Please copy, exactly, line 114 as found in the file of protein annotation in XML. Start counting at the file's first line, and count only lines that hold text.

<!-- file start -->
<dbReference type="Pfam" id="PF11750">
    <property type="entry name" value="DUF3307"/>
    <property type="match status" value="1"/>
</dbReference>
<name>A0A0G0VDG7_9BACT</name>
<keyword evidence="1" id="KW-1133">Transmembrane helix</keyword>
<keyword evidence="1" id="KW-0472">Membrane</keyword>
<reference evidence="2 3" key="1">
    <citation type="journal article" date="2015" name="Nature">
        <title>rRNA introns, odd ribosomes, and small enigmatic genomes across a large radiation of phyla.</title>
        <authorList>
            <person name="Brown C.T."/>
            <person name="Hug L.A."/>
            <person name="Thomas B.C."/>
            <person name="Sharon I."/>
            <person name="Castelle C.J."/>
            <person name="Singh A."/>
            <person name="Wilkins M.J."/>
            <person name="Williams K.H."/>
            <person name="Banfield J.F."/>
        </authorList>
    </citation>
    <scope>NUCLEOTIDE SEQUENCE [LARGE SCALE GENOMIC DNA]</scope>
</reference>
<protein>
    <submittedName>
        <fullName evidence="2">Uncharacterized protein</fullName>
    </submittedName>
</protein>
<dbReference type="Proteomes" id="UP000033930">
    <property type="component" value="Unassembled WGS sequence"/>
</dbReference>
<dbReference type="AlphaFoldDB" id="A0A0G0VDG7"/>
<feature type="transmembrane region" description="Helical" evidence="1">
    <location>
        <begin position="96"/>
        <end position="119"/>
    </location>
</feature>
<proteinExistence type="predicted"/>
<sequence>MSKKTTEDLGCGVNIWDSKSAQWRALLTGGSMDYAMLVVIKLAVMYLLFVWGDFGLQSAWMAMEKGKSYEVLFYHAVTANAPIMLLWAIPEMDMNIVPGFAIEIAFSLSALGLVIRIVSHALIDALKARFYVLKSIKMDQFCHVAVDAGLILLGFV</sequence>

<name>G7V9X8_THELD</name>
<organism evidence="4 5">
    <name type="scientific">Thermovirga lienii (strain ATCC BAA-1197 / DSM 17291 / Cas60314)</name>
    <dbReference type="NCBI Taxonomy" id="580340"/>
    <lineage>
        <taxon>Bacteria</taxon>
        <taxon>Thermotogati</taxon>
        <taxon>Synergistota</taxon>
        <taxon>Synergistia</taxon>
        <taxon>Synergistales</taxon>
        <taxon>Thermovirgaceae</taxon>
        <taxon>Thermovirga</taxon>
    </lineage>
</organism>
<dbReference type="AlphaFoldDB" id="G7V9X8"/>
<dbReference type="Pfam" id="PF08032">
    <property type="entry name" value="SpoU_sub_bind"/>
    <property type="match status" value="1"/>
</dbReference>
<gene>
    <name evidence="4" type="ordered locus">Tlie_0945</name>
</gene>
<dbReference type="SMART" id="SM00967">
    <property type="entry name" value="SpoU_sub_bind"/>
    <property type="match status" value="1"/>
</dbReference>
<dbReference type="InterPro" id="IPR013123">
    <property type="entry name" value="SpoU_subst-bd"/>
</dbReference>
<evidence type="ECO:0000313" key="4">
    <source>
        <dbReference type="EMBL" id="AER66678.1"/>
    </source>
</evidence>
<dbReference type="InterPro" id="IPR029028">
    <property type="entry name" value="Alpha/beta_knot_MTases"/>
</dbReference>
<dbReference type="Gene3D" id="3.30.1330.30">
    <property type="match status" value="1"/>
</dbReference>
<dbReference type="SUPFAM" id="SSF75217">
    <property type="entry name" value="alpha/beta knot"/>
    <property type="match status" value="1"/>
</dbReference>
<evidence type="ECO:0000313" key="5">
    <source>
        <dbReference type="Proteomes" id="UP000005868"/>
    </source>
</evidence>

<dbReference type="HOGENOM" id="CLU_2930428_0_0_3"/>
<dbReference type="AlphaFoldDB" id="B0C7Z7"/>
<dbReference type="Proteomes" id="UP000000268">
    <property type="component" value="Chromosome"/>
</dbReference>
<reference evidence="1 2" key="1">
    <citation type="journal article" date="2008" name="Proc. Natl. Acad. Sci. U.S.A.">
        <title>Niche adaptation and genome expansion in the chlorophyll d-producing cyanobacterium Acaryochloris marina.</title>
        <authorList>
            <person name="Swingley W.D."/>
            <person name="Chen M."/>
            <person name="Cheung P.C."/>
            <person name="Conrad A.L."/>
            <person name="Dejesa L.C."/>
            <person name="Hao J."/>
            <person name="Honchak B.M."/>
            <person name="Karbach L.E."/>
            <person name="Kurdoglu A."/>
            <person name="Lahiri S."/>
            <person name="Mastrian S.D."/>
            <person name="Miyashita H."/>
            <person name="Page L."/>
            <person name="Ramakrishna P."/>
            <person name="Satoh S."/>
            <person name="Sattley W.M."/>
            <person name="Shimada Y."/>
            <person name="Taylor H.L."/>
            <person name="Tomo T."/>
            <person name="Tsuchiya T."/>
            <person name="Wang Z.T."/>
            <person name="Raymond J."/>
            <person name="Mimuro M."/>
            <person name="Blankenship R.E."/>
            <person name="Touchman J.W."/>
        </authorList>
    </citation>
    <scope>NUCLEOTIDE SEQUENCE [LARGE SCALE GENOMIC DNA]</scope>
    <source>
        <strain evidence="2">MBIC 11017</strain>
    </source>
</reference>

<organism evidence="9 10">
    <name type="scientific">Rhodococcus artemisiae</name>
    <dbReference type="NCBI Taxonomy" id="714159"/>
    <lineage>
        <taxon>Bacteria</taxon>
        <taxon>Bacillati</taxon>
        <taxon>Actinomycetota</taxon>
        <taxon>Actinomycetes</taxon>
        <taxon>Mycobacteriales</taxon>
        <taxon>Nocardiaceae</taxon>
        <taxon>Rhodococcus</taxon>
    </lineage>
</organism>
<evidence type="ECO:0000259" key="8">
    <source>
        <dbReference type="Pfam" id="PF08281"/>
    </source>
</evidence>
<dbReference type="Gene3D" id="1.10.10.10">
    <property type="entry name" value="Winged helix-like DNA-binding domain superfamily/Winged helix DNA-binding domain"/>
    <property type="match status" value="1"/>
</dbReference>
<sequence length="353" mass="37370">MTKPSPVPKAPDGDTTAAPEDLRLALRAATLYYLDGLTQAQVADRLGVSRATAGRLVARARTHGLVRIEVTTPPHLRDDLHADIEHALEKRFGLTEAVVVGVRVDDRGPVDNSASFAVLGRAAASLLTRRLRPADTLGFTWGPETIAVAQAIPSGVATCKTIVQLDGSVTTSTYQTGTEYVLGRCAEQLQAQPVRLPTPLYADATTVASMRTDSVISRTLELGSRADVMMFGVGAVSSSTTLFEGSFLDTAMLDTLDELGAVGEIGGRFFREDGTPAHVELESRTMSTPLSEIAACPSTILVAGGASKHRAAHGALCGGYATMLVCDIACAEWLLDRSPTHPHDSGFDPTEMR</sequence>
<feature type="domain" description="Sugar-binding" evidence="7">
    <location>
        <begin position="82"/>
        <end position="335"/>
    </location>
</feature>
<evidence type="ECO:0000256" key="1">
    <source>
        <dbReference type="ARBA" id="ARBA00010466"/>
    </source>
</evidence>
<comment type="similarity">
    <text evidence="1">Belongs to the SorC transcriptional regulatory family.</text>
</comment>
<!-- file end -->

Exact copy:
            <person name="Satoh S."/>